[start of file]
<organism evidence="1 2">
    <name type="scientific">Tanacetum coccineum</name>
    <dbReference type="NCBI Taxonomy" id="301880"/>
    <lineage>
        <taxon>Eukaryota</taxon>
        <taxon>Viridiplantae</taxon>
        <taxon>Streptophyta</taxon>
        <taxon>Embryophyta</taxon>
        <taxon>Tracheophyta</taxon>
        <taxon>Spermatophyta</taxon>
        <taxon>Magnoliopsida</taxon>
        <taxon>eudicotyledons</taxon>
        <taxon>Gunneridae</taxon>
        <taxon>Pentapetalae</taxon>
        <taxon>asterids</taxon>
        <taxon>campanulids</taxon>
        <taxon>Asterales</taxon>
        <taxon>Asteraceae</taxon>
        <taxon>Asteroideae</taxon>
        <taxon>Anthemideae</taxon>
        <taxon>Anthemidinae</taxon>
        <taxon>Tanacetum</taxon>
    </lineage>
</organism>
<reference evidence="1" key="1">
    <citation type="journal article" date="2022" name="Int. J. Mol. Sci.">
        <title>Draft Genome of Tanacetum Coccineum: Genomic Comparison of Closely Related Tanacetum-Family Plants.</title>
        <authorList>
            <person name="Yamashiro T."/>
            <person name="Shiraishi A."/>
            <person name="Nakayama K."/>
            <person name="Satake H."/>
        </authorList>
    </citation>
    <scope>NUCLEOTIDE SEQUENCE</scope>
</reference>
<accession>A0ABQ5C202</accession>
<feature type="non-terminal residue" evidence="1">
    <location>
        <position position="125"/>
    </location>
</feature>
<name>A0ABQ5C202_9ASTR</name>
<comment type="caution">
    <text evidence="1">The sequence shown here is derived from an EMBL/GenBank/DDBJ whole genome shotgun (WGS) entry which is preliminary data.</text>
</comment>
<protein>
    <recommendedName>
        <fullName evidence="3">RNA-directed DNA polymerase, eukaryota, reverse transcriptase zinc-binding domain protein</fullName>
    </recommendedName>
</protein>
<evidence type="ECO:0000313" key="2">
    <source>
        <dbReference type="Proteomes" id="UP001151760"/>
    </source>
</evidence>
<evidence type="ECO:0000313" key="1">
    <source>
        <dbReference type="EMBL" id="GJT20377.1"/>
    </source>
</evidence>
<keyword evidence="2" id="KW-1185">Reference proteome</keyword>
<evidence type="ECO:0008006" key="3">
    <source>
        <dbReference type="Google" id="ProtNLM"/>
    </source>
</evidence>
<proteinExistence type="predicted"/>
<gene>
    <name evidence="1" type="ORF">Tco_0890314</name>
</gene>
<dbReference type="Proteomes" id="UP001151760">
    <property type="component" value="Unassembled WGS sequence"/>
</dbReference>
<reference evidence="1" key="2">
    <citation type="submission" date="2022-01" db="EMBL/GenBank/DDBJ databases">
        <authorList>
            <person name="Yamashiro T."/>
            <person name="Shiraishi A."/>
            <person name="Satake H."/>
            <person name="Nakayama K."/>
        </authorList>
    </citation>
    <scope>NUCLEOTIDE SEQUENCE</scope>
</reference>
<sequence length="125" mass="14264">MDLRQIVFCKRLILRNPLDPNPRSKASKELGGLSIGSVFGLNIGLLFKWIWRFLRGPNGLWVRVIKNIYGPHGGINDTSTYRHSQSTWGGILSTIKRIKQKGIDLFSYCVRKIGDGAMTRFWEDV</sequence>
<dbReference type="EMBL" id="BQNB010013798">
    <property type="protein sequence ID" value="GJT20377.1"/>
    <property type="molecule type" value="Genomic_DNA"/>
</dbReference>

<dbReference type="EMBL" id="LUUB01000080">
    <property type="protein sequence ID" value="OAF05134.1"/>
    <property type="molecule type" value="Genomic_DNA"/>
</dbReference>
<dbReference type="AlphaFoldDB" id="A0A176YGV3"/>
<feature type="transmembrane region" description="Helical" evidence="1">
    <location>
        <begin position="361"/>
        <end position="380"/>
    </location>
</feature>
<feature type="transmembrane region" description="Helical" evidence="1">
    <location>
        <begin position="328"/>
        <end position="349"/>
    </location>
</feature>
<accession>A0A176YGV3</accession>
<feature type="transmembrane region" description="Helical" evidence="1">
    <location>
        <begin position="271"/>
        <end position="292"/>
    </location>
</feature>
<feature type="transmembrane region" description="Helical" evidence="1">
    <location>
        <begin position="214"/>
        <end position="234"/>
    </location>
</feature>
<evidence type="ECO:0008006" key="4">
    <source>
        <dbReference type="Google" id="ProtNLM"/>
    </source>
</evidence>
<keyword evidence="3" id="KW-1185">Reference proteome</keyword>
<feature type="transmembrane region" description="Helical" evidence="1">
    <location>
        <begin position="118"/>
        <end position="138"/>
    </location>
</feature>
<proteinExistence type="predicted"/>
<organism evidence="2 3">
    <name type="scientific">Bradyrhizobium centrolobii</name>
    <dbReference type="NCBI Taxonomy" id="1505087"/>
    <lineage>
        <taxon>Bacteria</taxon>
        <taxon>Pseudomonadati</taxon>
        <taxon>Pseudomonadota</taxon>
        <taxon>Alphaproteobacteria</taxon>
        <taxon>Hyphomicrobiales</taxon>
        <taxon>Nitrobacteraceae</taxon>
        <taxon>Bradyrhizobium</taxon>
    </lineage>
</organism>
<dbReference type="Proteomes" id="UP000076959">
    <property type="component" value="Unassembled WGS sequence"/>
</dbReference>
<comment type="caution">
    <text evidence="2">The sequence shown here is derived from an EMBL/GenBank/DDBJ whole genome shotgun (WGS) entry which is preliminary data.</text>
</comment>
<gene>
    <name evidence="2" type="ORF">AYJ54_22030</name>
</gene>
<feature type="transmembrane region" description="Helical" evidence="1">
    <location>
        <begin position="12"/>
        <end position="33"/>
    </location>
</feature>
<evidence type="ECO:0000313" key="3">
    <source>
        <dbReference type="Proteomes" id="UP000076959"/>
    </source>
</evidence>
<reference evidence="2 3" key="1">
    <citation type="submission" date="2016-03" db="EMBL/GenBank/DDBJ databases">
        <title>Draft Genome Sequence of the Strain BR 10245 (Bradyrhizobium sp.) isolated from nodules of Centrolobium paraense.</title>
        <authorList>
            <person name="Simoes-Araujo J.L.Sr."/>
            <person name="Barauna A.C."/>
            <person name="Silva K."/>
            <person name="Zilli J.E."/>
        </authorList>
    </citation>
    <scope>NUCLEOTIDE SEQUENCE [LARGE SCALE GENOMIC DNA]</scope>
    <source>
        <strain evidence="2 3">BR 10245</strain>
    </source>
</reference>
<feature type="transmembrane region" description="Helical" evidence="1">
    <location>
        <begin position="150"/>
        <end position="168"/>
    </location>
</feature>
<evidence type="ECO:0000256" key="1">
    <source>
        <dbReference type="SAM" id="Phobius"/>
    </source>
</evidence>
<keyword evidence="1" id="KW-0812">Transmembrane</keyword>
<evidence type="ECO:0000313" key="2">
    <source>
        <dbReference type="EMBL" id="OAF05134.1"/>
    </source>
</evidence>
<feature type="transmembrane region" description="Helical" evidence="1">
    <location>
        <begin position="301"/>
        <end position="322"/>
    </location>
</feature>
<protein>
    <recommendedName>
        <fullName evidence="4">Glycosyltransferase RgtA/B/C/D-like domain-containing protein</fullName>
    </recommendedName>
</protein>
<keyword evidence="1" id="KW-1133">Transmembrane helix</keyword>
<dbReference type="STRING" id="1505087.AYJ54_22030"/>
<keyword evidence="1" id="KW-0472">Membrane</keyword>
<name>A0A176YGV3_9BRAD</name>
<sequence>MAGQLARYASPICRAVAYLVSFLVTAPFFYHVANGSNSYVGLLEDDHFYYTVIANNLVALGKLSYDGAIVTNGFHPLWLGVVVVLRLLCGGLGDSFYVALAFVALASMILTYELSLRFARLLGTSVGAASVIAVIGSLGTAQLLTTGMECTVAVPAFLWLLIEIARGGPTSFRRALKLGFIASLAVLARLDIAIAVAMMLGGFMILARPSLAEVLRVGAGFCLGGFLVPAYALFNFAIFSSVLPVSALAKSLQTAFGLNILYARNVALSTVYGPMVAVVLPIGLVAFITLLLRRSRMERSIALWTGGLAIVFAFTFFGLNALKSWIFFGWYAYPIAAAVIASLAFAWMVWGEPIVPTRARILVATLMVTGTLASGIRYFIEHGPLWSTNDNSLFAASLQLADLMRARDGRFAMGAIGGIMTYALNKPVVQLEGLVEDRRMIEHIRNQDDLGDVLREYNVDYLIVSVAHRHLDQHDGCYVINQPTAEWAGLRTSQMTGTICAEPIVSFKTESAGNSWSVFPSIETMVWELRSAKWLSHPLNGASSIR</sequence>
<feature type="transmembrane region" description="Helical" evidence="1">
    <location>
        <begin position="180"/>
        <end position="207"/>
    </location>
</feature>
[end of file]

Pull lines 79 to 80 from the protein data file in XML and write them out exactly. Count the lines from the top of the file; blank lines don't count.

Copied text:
            <person name="Shiraishi A."/>
            <person name="Satake H."/>